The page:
Monday, June 14, 2010

Week TechVideo, 2010 #23 - SR 3D Builder, a new way to model flex elements [Preview]

I'm sure you remember about SR 3D Builder. A rich featured CAD tool for 3D modeling of LEGO models, being developed by Sergio Reano.

This week I crossed with an explanation at YouTube, about how does he envisions the modeling of flexible parts in a 3D space.

I guess this may be not innovative in terms of professional 3D CAD tools, but definitely it will be a great advance for LEGO users of CAD tools.



It looks to me, there is a lot of B-spline mathematics running in there...
But it looks also easy and intuitive for the user (maybe after some practice). At least I guess it would have made the last TBs Technic Challenge [1, 2, 3], a lot easier for many.

However please remind this is a preview, and not yet released into the latest public SR 3D Builder version available for download.



Edit:
If you thought to have seen everything, Sergio shown us the latest developments (yet to be released) on his interface to add flex parts in your models.  
See them on the video below.







Last Update: 2010.Jun.16 00:14 CET

4 comments:

toa-of-justice said...

Ooh, bendy! :P I wonder whether that functionality will be available (if it isn't already) for other non-hose flexible parts, such as rubber bands/belts, strings, and rubber treads.

By the way, some of that animation reminds me of Indiana Jones' whip. I wonder if someone will make a little movie featuring an Indy minifig wielding a pneumatic hose against flexing corrugated hose "snakes"... :D

-Toa Of Justice

blakbird said...

Besides the interactivity, what I like about this as opposed to LSynth is the fixed length of the flexible part. An Lsynth part is just the most direct path between constraints, but there is no way to tell it that you want the overall flexible part length to be longer (have more slack) unless you add another constraint. Another constraint ruins the flow of the spline. This new tool appears to avoid that problem by allowing an independent length. I like it!

Anonymous said...

Hi,
I'm the author of the program.
Please notice that the video is a preview.
THE FEATURE IS STILL NOT AVAILABLE IN THE CURRENT DOWNLOADABLE VERSION.
Anyway hope you like it.
Another video preview is next to come hopefully in this week.

The first version will include the following:
- Auto Orient the flex with final destination connection
- Possibility to tension/release the flex working on tangent direction of the connection and/or with the curve angles (harder to describe than to work with)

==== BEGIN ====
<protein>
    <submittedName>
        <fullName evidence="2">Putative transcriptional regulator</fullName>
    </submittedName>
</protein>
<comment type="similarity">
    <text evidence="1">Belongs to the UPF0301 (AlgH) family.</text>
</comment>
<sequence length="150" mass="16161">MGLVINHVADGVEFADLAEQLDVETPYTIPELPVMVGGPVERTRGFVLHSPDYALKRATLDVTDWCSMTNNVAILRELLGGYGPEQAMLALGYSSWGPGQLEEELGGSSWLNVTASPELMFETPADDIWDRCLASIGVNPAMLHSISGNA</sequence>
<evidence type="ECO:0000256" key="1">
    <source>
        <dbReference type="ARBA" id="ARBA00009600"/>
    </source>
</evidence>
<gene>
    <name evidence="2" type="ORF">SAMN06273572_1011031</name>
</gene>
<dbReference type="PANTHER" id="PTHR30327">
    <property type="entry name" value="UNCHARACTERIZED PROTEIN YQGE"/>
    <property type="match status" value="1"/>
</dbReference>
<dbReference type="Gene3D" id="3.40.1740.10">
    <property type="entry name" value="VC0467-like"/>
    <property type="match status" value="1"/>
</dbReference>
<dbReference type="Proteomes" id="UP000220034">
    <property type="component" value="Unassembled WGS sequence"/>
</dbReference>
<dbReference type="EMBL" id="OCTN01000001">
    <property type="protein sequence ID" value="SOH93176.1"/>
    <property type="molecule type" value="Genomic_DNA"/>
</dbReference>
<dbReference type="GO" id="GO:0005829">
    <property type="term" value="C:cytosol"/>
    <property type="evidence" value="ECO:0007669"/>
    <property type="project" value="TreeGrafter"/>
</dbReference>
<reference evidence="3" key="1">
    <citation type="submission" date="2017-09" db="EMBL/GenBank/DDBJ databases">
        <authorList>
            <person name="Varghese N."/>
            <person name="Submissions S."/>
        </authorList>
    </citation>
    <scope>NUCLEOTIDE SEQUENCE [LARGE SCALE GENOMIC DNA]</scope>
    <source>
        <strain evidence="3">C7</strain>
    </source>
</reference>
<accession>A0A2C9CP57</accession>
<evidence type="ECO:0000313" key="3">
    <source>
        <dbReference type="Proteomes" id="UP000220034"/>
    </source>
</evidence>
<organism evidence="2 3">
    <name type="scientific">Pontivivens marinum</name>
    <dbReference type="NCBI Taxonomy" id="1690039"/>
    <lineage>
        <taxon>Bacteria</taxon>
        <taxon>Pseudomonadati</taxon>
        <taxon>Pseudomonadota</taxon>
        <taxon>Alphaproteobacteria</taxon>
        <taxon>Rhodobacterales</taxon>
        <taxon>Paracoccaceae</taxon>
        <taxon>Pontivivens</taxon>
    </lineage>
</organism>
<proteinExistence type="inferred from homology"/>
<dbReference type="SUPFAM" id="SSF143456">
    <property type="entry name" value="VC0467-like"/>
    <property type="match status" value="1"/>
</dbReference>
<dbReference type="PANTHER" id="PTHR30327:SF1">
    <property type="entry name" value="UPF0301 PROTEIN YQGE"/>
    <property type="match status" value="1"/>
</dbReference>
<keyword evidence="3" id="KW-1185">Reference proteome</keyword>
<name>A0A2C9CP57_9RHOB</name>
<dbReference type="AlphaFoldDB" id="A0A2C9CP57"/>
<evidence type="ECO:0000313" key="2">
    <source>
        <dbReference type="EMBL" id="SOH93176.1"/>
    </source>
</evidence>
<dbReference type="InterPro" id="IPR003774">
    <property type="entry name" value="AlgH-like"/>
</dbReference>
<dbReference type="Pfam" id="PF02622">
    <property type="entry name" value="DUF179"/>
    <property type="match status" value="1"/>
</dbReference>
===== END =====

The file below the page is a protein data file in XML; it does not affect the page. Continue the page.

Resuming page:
- Real time display flex length (in LegoUnits)
A next version will include hopefully:
- the ability to work in realtime with 2 additional control point inside the flex
- the enforce and continue feature allowing a tube to cross a peghole, automatically adding a constraint point, and continue the flex (just to know: how many tube can cross a peghole together?)
- maybe more to come... wait for hints also, but not too complex please ;-)

Byes

Sergio

Anonymous said...

Here is the link to the new video.
You wont believe. It's fantastic...

yes, ok, it's my opinion, but it worth a look.
To Conchas:Please replace the link in the first video with the following

http://www.youtube.com/watch?v=HxREdU4Xaws

please be patient for some days before new release...

Sergio

Related Posts Plugin for WordPress, Blogger...



© 2007-2014 TechnicBRICKs
TechnicBRICKs contents may be sporadically updated, if the authors finds further relevant info about a certain post, or content/spell mistakes. Hence please don't be surprised if you find few changes at later visits, relative to a previous read.

TechnicBRICKs often shows other peoples' creations and/or images. We always try to credit the author(s) and link to their main publishing website, and if possible with their name in real life.
Since this is not always possible, we request that if you find something here that is yours or from someone you know, you leave a comment on the respective post and claim the authorship.

TechnicBRICKs is optimized for Firefox 16.0 and 1600x1200 resolution displays or wider.

LEGO® is a trademark of The LEGO Group of companies which does not sponsor, authorize or endorse this blog.
LEGO, the LEGO logo, the Brick and Knob configurations, the Minifigure and MINDSTORMS, are registered trademarks of The LEGO Group.
Original LEGO images are copyrighted by The LEGO Group and are used here in accordance with their fair play policy.
You can visit the official LEGO® website at www.LEGO.com.